Aim Above or Below?

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huntersjournal
 
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Aim Above or Below?

Postby huntersjournal » Sat Oct 30, 2010 1:50 pm

A controversial issue

If the target is not at the same level as the shooter, should he aim the rifle above or below the critical point?

As you can see in our (exaggerated) graphics, when you aim horizontally using a properly calibrated scope, the barrel of the rifle tilts slightly upwards to compensate for the parabolic effect. In other words, the bullet crosses the sight line immediately after you pull the trigger and travels above that line most of the time.

If you follow our sight-in adjustment guidelines, as described in another article, both lines will intersect at the vital zone at about 250 to 300 yards. For a target located about 100 yards, the bullet will hit 3 inches above the crosshairs’ center.

However, what happens when you are lying on the top of a hill and the game moves in the valley below? What if it is you in the valley and a sovereign reindeer roams a mound?

Here is a typical story:

A hunter, standing at the foot of a hill sees a white-tailed doe on the top. He focuses slightly behind the shoulder bone of the deer, fires and… The female deer flees as the bullet raises dust behind her. Missed miserably. But, why?

To understand the reason we must consider which factors affect the trajectory of a bullet. These are:

• Thrust
• Rotation
• Nutation (pitch)
• Air resistance
• Gravity
• Mass
• Shape of the bullet
• Initial velocity
• Length

(Actually, there are only two important factors: the ballistic coefficient of the bullet and its velocity.)

Modify one of these factors and the outcome will vary as well. For instance, if you adjust the scope for a cartridge that leaves the muzzle at 1063 yards per second and then use another cartridge that develops an initial velocity of 890 yards per second, the impact at 250 yards will hit about 4 inches below.

Normally, when we sight-in a rifle both target and barrel are more or less at the same level.

However, when shooting upwards, we are modifying several factors at once: gravity and air friction, among others. A bullet fired upwards tends to slow down due to gravity. Conversely, if fired downwards, it tends to accelerate.

To counteract the effect, always aim below the desired point when shooting upwards or downwards

In real life, the effect becomes important when the angle between the target, gun and the horizontal line across the muzzle exceeds 30 degrees.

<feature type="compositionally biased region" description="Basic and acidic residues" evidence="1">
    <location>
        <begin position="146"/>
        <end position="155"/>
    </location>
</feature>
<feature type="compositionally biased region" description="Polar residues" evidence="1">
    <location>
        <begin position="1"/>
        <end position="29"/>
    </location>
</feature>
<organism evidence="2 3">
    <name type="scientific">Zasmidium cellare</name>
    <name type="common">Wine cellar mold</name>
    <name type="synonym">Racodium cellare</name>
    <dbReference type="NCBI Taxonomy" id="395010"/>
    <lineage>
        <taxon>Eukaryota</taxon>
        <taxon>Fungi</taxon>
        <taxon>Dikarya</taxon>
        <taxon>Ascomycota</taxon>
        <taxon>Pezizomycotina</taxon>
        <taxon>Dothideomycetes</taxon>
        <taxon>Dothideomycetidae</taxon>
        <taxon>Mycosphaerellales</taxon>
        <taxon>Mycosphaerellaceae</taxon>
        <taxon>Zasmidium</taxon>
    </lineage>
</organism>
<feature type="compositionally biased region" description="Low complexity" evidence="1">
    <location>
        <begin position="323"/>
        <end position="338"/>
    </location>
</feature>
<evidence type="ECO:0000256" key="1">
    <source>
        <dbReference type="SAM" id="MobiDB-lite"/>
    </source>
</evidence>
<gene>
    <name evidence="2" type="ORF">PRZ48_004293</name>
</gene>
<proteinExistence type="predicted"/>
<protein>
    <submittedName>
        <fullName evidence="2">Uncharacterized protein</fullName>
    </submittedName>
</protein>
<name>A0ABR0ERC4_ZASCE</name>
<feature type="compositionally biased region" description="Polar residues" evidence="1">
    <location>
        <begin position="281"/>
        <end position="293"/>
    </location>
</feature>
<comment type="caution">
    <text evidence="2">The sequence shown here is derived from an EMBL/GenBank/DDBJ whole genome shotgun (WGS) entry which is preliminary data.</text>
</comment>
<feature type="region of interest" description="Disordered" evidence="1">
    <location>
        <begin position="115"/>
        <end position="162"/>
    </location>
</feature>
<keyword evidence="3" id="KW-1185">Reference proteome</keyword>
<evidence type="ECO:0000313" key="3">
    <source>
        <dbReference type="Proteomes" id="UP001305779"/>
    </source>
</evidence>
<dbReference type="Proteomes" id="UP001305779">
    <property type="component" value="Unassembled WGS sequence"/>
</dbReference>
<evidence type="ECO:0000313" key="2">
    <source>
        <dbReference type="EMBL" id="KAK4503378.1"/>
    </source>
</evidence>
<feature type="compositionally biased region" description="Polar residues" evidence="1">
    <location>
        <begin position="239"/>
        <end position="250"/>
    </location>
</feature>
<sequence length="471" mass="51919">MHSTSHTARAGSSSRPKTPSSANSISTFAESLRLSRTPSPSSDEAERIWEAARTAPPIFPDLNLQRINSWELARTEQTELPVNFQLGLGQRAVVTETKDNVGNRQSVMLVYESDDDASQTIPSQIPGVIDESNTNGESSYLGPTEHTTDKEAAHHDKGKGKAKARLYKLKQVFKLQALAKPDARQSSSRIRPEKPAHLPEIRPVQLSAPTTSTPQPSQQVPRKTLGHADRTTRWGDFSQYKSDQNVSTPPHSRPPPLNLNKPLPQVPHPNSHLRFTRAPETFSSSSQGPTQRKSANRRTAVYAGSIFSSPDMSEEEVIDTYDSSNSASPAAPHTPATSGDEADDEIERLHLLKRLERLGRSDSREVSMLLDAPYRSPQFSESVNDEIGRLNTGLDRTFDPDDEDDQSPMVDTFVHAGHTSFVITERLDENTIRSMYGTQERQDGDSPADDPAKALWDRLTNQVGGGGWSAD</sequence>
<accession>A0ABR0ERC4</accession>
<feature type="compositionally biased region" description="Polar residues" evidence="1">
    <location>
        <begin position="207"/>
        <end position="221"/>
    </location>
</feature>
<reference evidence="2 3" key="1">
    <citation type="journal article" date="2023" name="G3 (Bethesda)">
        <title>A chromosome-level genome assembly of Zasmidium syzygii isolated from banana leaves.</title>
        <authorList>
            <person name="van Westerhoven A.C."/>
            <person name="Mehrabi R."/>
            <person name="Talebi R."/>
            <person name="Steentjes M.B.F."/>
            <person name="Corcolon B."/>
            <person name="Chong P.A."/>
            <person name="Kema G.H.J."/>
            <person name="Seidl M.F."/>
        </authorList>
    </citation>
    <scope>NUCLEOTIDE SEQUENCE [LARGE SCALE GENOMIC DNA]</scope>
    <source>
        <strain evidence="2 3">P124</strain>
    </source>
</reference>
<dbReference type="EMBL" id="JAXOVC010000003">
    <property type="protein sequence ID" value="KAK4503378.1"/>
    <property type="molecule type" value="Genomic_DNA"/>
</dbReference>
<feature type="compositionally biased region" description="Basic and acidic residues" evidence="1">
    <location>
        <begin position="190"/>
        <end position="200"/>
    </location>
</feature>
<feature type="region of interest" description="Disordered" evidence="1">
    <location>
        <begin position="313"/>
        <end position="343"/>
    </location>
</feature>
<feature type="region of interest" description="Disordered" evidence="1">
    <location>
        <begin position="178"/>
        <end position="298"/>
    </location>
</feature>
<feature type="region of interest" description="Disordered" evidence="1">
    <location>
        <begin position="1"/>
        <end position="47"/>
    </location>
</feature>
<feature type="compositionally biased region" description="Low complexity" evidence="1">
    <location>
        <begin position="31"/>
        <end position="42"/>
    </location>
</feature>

Now, by way of entertainment, consider this ballistic question:

If you fire horizontally and drop another bullet with similar characteristics from the same height, which one reaches the ground first?
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kellory
 
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Re: Aim Above or Below?

Postby kellory » Wed Jul 27, 2011 8:31 pm

Both bullets strike the ground at the same instant because gravity is a constant on two objects of the same mass and shape.
The only real difference between a good tracker and a bad tracker is observation. All the same data is present for both. The rest is understanding what you are seeing.

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mnslayer
 
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Re: Aim Above or Below?

Postby mnslayer » Fri Jul 29, 2011 3:06 pm

SO IF YOU DROP A FOOTBALL FROM SHOULDER HIEGHT IT WOULD HIT THE GROUND AT THE SAME TIME AS ONE THROWN AT SHOULDER HIEGHT. WHERE IS THE EFFECT OF ROTATION FROM THE RIFLING. THIS CAUSES BULLETS AND( FOOTBALL THROWN IN A SPIRAL ) TO TRAVEL FURTHER AND MORE ACCURATE THEN A SMOOTH BORE GUN OR A NON SPIRAL THROW OF A FOOTBALL. SOUNDS LIKE THE LOGIC IS A LITTLE FLAWWED HERE.

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kellory
 
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Re: Aim Above or Below?

Postby kellory » Sat Jul 30, 2011 6:28 am

No, they hit the ground at the same time. A football goes further due to the fact it is thrown upward. Both ball and bullet spiral to prevent wobble and increase air resistance. 45 degrees will give you maximum range. But a hammer and a feather fall at the same rate on the moon. If air resistance is the same on both objects, and because gravity is a constant, if fired level (not upward) both should strike at the same instant. Because your gun can not fire at escape velocity, and because the rise and fall of the bullet cancel out, Gravity is a constant. I am no physics professor, but dad was an engineer,and a hunter, and we discussed that very thing many years ago. If we missed something, by all means enlighten me. Your scope sees line of sight, but your bullet travels in an upward arc, to intercept your scope at a preset, and predictable distance. Parallax is the difference between the two paths.